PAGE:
The 216 villages in the Traditional Authority of Chapananga in Chikwawa District in Malawi have been declared open defecation free – a huge milestone for the district, and for Water For People.
“Today is a very big day for our community,” said community member Samuel Ngomondo at the Open Defecation Free celebration that took place in April. “The celebration symbolizes a change of behavior and state of living to the community. We never thought we would reach this far.”
In sustainable water and sanitation projects, building infrastructure is just a first step. People must also recognize the importance of the new services and be motivated to use them. Fostering this type of behavior change takes time and is one of the most difficult parts of water, sanitation, and hygiene sector work.
But change has taken hold, and is spreading through places like Chapananga that are home to tens of thousands of people.
Chapananga’s open defecation free milestone is the result of Water For People’s implementation, along with partners, of the Community Led Total Sanitation (CLTS) model, which encourages community members to promote a shift in behavior change among themselves and move toward safer defecation practices. District health staff visit communities and show them how unsafe defecation practices can contaminate food and water, with the goal of prompting families to not only build latrines but to understand the importance of using them.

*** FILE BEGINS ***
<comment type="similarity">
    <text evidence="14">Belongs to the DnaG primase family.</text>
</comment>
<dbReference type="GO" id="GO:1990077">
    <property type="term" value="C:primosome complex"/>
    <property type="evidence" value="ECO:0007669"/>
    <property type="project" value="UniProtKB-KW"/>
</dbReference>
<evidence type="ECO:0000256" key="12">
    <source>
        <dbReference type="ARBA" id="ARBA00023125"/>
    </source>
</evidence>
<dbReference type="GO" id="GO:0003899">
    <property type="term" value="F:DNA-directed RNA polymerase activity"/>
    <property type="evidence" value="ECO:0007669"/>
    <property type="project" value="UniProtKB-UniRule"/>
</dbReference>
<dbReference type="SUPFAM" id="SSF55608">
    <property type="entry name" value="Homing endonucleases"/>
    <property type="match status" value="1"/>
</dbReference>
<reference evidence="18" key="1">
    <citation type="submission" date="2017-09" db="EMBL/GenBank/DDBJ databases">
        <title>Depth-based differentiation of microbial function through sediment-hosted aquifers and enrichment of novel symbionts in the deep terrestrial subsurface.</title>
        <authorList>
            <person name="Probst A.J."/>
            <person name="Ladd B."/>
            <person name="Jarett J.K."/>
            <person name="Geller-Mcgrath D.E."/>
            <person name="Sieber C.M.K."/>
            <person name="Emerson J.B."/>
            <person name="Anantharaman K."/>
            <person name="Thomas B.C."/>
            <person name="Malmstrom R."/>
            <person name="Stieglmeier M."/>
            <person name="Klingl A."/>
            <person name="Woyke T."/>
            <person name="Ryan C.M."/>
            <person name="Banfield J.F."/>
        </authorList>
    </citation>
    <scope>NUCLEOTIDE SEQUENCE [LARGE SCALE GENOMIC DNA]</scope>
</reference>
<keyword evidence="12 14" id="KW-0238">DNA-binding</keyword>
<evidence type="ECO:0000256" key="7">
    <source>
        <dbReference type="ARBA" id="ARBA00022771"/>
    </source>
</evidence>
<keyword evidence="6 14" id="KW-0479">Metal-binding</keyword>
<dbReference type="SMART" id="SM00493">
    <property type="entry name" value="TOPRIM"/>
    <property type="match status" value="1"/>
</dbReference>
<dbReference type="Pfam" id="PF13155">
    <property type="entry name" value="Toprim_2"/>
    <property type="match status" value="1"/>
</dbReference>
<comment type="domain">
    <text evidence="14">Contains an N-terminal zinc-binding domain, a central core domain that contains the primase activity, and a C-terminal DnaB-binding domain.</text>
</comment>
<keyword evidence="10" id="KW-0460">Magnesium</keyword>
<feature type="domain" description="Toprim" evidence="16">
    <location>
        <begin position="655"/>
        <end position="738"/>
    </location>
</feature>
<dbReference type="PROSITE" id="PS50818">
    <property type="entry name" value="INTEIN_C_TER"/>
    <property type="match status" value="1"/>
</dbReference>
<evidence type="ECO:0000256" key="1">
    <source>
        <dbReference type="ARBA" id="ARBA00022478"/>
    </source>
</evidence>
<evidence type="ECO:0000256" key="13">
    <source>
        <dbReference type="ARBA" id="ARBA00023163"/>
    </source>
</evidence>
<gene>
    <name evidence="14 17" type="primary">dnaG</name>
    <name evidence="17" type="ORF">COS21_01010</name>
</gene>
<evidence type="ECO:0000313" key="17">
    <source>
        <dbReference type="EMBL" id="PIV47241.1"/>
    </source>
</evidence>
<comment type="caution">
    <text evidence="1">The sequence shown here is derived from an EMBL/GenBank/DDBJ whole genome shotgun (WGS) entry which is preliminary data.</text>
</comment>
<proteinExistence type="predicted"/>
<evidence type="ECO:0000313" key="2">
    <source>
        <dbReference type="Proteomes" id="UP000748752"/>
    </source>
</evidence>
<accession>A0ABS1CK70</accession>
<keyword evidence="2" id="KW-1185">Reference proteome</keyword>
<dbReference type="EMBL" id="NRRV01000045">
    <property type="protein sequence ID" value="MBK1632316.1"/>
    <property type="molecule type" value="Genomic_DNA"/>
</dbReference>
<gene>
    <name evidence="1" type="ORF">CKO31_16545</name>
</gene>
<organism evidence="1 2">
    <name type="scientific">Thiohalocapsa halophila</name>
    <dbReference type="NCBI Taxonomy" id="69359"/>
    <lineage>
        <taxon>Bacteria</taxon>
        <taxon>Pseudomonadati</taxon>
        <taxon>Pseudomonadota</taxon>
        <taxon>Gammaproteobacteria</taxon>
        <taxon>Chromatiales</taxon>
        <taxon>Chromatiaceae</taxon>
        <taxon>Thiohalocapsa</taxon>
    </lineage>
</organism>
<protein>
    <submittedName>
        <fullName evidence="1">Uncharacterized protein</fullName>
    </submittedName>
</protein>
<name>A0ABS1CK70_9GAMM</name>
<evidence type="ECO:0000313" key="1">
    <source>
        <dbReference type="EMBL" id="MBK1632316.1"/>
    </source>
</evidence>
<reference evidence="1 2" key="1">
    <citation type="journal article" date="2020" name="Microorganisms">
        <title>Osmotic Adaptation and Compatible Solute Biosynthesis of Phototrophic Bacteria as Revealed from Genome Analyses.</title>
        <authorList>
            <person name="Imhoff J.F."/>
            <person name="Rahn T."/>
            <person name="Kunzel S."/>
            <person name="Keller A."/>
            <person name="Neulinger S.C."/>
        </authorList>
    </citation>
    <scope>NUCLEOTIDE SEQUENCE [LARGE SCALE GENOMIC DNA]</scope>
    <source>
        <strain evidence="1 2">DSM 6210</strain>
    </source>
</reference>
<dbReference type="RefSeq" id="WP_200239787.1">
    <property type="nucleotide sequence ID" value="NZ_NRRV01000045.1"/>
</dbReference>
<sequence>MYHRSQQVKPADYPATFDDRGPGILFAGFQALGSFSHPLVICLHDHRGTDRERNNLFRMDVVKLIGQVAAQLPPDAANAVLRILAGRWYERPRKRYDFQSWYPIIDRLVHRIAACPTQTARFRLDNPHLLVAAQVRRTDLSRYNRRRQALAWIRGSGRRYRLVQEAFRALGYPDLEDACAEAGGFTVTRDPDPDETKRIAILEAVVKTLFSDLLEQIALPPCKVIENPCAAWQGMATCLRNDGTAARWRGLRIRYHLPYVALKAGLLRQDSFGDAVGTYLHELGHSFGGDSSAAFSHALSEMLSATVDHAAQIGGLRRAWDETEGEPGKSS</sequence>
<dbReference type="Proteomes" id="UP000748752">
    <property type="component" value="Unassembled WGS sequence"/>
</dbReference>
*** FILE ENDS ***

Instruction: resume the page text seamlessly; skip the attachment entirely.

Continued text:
Samuel Ngomondo says the community used to think latrines were a waste of time and resources, and people would instead go to the river or to the bush to defecate. He says through CLTS, everyone’s mindset shifted.